Jeepney drivers pine for P50/liter fuel
Once fuel prices drop to P50 per liter, jeepney drivers and operators would be amenable to lowering the minimum fare to P10, Rebaño said
The Federation of Jeepney Operators and Drivers Association of the Philippines (FEJODAP) has welcomed the “big-time” fuel price rollback set next week.
FEJODAP president Ricardo “Boy” Rebaño pointed out that the upcoming rollback on the pump prices of petroleum products would be a huge relief for public utility vehicle drivers and operators.
But while the group was thankful for the expected rollback, FEJODAP said it still hopes fuel prices will eventually go down to P50 per liter, or lower.
“If possible, there should be a rollback on petroleum products every day so we can help the Filipino people by lowering the fares,” Rebaño said in a radio interview on Sunday.
Once fuel prices drop to P50 per liter, jeepney drivers and operators would be amenable to lowering the minimum fare to P10, Rebaño added.
Fuel prices are expected to go down by at least P1 but not more than P2 per liter this Tuesday amid the softening of global oil prices in view of decreased demand.
“It’s still a bit heavy but we are still thankful that the prices of petroleum products continue to drop,” Rebaño said.
Early this week, global oil prices tumbled on demand worries Wednesday. The drop in oil prices came despite a move by the OPEC+ oil cartel, led by Saudi Arabia and Russia, to undertake just a small increase in production.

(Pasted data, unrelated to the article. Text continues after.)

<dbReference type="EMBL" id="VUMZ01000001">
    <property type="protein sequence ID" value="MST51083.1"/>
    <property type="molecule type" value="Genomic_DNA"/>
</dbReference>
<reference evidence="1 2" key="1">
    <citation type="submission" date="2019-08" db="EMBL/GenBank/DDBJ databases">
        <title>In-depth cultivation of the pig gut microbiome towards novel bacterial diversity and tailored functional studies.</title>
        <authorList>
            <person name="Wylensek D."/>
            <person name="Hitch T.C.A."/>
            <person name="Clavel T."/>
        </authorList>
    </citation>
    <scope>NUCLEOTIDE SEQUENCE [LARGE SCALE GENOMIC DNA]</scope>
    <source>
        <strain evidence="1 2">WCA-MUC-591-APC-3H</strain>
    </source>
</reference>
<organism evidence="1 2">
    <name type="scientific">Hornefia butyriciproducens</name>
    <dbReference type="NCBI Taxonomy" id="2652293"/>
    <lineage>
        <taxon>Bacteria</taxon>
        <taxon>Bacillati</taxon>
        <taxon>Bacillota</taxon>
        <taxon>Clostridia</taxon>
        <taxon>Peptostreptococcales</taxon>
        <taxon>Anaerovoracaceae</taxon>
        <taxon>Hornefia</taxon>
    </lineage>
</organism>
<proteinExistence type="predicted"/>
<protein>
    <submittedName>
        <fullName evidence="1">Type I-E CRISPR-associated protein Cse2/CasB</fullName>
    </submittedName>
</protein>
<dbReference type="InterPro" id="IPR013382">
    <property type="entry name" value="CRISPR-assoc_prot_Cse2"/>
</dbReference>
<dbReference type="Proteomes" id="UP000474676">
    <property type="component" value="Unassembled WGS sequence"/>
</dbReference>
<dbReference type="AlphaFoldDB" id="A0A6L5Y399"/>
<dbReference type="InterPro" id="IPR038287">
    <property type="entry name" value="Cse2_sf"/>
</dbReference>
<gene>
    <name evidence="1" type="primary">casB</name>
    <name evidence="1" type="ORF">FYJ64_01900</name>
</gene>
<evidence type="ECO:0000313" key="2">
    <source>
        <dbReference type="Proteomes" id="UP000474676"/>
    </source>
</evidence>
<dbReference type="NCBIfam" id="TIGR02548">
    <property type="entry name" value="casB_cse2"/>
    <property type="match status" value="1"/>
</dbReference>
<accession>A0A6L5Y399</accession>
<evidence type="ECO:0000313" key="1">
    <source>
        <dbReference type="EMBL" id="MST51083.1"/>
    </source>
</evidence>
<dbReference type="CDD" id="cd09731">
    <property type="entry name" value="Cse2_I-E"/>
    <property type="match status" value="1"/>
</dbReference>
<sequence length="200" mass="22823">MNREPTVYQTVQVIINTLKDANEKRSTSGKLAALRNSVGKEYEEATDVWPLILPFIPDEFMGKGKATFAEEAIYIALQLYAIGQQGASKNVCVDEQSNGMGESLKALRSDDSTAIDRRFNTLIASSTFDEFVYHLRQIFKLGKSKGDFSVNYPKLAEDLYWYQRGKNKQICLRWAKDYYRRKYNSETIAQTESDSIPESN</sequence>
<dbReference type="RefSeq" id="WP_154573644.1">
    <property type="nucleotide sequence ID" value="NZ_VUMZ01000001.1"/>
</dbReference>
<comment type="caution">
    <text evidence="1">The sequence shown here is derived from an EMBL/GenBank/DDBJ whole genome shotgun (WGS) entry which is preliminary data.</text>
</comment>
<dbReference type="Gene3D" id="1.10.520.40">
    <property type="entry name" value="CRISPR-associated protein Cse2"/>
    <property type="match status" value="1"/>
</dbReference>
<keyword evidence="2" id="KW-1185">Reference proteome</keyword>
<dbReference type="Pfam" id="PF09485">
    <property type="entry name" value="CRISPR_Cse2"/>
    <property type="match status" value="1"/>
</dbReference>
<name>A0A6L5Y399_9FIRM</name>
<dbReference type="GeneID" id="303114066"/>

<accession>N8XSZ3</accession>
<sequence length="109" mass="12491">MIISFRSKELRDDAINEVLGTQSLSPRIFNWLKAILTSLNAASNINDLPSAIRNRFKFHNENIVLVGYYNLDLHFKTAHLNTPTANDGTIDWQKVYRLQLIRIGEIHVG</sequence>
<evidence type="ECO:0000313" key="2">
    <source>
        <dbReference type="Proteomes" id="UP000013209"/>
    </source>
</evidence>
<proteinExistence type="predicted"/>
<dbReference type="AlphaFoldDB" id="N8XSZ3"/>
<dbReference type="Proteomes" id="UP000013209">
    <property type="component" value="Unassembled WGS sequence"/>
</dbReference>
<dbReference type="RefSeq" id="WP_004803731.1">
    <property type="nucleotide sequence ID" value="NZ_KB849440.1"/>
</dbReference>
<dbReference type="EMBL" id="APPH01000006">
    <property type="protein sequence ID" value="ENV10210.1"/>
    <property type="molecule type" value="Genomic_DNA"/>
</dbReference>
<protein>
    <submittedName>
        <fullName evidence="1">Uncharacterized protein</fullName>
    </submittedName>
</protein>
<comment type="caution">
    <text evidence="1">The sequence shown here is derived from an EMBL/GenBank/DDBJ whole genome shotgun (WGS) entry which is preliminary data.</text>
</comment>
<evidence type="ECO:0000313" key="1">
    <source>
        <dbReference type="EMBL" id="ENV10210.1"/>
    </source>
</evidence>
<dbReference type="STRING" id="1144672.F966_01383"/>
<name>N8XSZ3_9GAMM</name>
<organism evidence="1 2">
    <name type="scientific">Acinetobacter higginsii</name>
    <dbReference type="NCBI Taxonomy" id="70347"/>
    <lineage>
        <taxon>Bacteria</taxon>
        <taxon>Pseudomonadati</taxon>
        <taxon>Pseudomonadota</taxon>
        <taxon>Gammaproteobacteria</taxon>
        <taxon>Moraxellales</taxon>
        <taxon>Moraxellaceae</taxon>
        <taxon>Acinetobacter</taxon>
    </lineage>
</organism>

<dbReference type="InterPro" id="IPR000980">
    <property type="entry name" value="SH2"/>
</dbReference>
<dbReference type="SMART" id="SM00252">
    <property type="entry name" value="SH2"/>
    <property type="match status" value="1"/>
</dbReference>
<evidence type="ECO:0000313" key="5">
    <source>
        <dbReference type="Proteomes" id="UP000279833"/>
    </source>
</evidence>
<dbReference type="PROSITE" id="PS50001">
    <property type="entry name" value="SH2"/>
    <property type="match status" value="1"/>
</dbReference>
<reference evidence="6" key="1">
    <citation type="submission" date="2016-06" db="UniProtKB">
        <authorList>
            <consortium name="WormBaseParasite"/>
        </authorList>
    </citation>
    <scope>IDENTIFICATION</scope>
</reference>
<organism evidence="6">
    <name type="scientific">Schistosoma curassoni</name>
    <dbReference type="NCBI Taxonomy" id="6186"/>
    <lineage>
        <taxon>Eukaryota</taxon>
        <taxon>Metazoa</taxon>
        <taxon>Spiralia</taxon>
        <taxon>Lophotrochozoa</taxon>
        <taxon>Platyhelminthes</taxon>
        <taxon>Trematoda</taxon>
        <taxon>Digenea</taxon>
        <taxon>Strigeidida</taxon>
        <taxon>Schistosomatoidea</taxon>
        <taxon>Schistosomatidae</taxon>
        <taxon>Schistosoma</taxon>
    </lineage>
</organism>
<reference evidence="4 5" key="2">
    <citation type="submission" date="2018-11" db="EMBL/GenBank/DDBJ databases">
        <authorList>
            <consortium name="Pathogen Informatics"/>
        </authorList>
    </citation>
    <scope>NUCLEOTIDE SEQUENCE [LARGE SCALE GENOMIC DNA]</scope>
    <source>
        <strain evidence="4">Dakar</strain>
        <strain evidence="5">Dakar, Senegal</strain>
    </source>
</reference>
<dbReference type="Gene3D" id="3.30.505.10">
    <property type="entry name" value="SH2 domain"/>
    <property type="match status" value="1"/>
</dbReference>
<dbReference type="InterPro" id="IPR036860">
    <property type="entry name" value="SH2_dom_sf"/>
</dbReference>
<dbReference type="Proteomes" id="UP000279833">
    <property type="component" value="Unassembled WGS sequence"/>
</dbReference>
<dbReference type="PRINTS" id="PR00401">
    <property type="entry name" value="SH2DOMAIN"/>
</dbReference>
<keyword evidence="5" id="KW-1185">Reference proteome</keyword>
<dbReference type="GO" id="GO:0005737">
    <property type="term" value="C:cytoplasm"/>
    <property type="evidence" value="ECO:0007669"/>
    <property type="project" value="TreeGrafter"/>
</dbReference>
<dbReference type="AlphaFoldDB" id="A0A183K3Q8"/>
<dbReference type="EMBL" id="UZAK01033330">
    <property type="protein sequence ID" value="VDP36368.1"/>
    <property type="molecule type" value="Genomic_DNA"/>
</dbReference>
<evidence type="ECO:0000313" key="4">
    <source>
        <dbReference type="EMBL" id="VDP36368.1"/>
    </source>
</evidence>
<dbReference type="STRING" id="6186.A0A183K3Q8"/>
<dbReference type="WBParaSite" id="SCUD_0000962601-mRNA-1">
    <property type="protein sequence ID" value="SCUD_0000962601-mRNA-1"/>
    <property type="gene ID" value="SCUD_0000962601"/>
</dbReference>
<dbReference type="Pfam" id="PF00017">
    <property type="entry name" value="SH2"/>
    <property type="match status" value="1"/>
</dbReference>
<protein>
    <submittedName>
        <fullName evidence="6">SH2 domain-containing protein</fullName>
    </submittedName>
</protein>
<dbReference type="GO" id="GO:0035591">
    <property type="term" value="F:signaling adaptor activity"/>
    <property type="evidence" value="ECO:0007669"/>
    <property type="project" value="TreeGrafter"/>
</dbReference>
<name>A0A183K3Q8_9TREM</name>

Oil prices finished about four percent lower following US energy data that showed unexpectedly weak gasoline demand.
According to the Department of Energy (DoE), the local oil industry uses Mean of Platts Singapore (MoPS) to determine pump prices.
MoPS is the “daily average of all trading transactions between buyer and seller of petroleum products as assessed and summarized by Standard and Poor’s Platts, a Singapore-based market wire service.”
“The Philippine oil industry has stopped benchmarking local pump prices on crude since there are only two refineries with capacities lower than national oil demand,” the DoE has said in its fuel pricing explainer.
“Thus, the industry imports finished products amounting to about half of the national requirement,” it added.
With Agence France-Presse
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